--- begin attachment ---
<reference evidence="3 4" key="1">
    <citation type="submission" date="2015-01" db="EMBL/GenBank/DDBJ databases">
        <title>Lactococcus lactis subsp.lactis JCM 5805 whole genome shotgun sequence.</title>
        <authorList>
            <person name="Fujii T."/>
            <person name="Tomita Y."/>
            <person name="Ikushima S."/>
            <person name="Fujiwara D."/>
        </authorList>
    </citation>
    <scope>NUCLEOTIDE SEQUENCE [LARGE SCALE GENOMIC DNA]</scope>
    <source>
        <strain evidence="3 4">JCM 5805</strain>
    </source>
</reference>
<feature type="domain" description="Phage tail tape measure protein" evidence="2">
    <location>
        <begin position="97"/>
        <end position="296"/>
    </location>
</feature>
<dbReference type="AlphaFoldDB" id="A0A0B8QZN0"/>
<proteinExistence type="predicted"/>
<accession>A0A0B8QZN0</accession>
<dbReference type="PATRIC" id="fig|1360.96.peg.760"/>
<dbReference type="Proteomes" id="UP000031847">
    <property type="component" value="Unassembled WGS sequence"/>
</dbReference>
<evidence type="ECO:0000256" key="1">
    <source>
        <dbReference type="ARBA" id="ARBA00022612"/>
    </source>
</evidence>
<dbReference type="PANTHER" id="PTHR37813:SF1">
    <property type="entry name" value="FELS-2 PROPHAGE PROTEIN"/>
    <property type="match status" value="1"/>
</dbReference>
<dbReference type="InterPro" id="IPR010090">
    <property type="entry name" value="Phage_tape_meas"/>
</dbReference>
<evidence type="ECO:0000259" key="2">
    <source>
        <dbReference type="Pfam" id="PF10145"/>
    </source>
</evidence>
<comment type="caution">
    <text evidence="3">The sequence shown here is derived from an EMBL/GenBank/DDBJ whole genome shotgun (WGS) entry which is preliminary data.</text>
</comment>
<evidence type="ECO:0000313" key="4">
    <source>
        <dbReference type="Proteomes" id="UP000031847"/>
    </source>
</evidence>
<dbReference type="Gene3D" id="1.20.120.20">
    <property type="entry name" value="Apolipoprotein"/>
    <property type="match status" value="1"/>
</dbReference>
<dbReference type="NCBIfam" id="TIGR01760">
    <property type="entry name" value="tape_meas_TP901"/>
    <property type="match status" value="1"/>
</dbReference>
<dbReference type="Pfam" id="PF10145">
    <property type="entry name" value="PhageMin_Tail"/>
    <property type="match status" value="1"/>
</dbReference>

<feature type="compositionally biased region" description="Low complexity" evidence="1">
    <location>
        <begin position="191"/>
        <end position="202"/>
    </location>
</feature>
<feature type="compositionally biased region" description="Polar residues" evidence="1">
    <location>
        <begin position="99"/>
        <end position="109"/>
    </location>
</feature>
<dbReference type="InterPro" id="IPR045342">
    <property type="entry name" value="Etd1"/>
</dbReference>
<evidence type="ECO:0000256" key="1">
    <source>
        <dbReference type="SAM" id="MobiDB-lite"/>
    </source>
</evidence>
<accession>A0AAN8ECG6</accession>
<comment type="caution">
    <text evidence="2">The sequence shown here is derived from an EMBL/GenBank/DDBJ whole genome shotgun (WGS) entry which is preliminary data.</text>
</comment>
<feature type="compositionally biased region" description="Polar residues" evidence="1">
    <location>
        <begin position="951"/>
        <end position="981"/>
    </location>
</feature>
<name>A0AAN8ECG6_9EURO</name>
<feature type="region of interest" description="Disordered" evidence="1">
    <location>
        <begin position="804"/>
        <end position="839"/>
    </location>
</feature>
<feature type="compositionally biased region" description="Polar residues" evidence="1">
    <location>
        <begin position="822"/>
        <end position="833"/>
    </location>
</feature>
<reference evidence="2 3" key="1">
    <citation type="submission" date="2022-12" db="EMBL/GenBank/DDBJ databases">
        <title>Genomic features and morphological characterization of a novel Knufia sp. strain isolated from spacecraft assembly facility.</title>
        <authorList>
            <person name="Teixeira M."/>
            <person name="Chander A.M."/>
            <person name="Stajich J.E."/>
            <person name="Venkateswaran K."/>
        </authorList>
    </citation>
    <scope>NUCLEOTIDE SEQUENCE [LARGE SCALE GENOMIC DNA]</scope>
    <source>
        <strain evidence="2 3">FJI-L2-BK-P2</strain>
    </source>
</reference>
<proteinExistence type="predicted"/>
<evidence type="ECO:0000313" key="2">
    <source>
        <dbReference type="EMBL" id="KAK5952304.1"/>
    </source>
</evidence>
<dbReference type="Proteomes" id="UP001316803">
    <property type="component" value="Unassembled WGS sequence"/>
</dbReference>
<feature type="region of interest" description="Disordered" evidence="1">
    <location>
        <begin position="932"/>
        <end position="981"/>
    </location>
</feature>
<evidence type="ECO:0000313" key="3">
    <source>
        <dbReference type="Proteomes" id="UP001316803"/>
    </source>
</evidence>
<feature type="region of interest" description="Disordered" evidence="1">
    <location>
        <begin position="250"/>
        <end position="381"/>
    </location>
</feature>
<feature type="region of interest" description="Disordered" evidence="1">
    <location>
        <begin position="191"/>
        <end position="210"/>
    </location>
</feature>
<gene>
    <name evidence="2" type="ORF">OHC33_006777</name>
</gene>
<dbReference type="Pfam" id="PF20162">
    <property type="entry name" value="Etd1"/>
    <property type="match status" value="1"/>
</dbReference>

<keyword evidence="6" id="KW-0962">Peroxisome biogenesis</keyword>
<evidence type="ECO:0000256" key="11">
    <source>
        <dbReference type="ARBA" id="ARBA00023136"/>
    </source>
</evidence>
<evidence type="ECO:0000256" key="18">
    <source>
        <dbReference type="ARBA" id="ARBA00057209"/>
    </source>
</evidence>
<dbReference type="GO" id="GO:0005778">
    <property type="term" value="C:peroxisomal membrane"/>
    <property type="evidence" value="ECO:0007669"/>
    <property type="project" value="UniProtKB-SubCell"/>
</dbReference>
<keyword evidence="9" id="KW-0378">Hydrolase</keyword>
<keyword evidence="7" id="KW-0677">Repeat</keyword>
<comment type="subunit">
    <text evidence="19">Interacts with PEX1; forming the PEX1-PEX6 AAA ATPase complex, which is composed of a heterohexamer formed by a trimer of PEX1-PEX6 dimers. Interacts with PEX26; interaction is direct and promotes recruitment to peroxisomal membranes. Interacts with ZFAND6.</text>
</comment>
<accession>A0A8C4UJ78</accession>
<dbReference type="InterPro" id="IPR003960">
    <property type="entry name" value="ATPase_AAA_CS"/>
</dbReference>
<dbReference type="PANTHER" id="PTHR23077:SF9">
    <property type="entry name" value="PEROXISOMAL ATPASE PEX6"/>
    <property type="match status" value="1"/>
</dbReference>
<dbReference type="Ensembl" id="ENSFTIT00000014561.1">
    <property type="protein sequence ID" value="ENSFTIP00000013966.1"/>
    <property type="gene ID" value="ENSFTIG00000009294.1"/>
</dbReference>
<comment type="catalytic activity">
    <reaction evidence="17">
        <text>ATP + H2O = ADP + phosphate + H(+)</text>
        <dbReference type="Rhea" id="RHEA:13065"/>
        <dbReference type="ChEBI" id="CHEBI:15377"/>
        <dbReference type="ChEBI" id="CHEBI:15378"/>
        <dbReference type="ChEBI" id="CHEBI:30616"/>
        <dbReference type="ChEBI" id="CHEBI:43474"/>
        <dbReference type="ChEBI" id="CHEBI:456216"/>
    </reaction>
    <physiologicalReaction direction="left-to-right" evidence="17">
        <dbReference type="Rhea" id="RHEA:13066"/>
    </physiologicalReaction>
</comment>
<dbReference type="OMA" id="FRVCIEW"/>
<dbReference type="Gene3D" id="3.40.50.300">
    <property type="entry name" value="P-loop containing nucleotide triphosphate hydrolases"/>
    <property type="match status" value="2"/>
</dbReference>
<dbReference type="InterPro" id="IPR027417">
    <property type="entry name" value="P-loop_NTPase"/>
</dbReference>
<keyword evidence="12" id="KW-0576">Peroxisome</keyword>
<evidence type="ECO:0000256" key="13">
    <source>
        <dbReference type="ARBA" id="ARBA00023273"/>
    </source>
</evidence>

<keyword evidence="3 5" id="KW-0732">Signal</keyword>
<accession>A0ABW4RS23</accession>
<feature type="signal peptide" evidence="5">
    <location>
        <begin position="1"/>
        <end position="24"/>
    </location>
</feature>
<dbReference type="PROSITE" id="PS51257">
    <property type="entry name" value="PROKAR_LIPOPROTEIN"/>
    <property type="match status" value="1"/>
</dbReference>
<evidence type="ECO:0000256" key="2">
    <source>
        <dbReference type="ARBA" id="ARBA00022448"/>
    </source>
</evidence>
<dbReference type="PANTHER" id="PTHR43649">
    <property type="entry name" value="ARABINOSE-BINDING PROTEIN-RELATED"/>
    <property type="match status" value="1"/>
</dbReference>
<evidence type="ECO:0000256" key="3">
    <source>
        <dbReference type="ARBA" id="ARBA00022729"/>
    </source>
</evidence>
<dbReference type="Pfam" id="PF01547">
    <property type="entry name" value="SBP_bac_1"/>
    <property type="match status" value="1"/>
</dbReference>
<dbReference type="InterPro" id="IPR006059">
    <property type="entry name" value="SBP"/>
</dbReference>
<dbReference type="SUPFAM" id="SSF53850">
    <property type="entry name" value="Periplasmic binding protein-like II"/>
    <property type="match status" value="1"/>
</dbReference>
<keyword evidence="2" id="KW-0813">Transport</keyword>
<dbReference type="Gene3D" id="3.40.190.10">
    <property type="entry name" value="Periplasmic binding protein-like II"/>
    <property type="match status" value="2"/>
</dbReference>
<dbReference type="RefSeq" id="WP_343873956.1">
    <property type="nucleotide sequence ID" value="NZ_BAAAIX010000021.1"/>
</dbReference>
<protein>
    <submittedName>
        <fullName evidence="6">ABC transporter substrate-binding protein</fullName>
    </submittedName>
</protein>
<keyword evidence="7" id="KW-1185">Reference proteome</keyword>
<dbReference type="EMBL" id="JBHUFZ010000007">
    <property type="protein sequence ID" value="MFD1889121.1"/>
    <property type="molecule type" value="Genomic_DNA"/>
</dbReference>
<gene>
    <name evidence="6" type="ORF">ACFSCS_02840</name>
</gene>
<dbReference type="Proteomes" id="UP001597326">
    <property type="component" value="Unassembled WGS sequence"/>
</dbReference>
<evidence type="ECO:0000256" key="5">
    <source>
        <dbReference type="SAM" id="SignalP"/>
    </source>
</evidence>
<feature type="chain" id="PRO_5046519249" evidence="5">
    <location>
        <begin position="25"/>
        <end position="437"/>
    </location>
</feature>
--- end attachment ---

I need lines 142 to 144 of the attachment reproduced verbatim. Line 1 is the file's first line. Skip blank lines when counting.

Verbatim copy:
    </source>
</evidence>
<feature type="region of interest" description="Disordered" evidence="1">